"Let's change the subject," Donna said, almost whispering as she brushed past him.
"Do you have any half-and-half?"
"No, just milk."
"How about scotch?"
"Are you still drinking? Isn't the tea any good?"
"It's too hot." He set the mug down. "I'll come back to it."
Donna gave him some gin, with a milk chaser. The tea grew cold. Donna had a drink with him, the first they had ever had together. Growing giggly, she told him several wacky episodes from her trips to Lexington and Memphis. She and a friend planned to move to Lexington and open a little tea shop that sold gourmet items and herbs--if her friend could make up her mind about leaving her husband.
"It's a bad time to start a new business," Mickey warned her. "Are you going to buy or rent? Do you know how to do your own taxes?"
"I wasn't born yesterday," Donna said.
She gave him another drink and they watched Hangar 18 on HBO. She sat beside him on the couch, so close he could smell her perfume. Mickey hardly noticed the movie. He was thinking about Donna's teeth, her formidable high-heeled boots, the way she stuck her cigarette in the volcano so fearlessly.
When the movie ended, Donna said, "I feel cheated. The idea that human life originated on another planet is old stuff."
"I feel cheated too," Mickey said, before realizing she was talking about the movie. But she was already in his arms.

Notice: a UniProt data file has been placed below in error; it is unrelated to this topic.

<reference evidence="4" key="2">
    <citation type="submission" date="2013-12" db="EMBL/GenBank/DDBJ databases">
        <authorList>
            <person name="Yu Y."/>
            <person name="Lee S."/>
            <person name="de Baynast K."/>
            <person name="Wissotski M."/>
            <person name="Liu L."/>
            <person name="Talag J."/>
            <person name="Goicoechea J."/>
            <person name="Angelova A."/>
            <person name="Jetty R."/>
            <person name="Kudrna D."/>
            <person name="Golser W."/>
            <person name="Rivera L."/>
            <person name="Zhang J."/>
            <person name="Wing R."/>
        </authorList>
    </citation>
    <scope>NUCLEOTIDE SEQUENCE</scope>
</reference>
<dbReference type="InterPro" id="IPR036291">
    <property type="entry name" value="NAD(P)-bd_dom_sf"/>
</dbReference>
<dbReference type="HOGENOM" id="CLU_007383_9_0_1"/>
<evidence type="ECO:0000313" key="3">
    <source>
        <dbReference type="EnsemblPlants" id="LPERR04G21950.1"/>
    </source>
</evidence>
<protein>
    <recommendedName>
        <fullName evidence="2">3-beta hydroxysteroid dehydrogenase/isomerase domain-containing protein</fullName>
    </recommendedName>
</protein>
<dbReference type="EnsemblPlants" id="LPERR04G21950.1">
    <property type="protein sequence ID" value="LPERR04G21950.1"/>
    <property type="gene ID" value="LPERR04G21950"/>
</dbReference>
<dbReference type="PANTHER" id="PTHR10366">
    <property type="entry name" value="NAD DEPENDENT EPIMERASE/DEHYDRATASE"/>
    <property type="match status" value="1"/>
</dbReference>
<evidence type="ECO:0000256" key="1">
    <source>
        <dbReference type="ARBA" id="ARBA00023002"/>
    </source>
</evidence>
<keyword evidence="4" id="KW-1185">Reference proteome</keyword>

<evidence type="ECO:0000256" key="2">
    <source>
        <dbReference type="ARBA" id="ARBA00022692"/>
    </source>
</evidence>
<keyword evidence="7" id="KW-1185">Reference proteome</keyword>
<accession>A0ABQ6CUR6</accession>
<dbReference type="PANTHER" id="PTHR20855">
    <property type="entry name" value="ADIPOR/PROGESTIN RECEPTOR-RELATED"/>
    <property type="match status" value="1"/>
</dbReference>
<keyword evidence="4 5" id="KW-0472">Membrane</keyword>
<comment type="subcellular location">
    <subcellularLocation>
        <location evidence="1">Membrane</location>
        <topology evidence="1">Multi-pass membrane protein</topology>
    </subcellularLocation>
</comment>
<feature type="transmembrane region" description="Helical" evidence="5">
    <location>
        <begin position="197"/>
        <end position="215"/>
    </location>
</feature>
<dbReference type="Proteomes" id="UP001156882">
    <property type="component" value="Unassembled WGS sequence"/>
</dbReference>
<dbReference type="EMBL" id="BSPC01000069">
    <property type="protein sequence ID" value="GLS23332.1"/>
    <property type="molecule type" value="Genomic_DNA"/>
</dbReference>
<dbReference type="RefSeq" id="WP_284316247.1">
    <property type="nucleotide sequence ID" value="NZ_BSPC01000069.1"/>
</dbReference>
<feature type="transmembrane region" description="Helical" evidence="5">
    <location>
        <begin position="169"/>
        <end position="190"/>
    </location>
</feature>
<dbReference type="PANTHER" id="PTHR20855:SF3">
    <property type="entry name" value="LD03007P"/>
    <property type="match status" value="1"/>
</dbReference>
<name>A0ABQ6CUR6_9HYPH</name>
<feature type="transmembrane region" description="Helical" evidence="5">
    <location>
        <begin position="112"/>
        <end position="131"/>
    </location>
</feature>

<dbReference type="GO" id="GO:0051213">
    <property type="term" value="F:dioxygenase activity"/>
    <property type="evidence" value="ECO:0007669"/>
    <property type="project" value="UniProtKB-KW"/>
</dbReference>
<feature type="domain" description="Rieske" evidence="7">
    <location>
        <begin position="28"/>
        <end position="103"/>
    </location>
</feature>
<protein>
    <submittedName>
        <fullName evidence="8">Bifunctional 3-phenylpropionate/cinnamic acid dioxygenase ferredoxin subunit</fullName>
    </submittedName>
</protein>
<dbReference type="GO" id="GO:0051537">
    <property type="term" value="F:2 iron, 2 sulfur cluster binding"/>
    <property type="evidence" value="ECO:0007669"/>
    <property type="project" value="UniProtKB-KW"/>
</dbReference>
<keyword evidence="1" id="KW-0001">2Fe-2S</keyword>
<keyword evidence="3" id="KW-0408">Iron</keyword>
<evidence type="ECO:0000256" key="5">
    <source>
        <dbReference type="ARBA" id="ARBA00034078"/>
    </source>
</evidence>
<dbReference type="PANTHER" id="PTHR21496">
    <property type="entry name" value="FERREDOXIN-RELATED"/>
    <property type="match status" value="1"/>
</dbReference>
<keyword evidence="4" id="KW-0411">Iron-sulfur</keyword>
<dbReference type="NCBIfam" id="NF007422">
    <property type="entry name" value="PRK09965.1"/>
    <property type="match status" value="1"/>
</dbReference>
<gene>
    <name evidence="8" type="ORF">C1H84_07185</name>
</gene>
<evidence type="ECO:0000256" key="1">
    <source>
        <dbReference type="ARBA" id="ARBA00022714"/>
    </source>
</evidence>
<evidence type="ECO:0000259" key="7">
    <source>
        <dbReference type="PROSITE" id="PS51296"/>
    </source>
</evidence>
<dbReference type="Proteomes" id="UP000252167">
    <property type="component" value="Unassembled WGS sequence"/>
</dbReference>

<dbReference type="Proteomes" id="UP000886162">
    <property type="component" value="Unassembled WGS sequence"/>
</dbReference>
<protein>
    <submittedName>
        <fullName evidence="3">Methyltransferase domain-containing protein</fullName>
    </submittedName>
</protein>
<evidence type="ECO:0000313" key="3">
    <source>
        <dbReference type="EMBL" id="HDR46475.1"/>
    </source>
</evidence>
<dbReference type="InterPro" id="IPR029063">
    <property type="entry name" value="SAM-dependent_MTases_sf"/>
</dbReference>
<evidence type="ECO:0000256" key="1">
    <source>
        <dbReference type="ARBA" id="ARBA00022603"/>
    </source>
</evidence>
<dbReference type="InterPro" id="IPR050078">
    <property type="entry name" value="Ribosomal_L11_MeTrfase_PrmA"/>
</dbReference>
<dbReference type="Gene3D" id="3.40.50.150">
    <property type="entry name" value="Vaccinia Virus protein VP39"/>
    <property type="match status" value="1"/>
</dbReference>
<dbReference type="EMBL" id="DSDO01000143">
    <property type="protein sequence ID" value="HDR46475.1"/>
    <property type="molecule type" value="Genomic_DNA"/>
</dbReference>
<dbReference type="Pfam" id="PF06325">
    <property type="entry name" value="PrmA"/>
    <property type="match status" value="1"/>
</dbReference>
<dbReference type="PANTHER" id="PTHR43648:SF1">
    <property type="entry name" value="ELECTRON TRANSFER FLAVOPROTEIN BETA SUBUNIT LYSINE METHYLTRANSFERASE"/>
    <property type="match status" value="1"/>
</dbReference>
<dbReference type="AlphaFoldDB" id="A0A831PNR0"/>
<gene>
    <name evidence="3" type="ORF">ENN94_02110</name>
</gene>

Mickey and Donna got in the habit of talking on the telephone late at night, when Tina was working and the children were asleep. Tina complained about the line being busy when she tried to call from the hospital, but Mickey blamed it on the party line. Mickey didn't remember having conversations with Donna when they were married. Now he liked the way long silences on the telephone seemed so natural. Donna wouldn't say, "Are you still there?" She just waited for him to talk. She wouldn't talk about their daughter, though. When he brought up the subject, she said "Hush," in her new, throaty voice. Mickey reviewed his life for her. Tina and the kids. Houses. He said Tina was the sort of person who had separate garbage bags for everything, even tiny ones for scraps from each meal. He told her about Ricky's speech therapy, and Donna said authorities were trying to make everyone sound like John Chancellor. You couldn't make Tina see that, he said, feeling elated.
When he could get free in the afternoons, he went to Donna's apartment. There was nothing about making love with Donna that was familiar. She seemed to have learned all new techniques. Her body was different, lighter, more flexible. Her striped wallpaper burned his eyelids. They heard piano lessons coming from the floor above them, pupils jerking their way through John Thompson. Later, they watched HBO and drank herb tea.
On the news, the prime rate dropped half a percentage point. Housing starts were holding steady. Mickey expected to sell a house any day. He was sure he had fought off the ulcer.
One night at McDonald's with Ricky and Kelly, Mickey saw Donna with a blonde woman in a back booth, and he felt a twinge in his duodenum. She waved, and the children stared at her. When Donna walked by their booth, he nodded and said, "How ya doing, Donna," as though she were any old secretary or store clerk he used to know. He bought a milk shake to go, so he could take it home and put scotch in it.
WHEN MICKEY FINALLY SOLD A HOUSE--A BRICK ranch with a two-car garage, owner-financed--he knew immediately that he wanted to take Donna to Florida. When he told Tina he wanted to go search for his daughter, she said, "I don't care, but I can't have the children knowing what you're up to. That's all I ask. The things they learn in school are bad enough."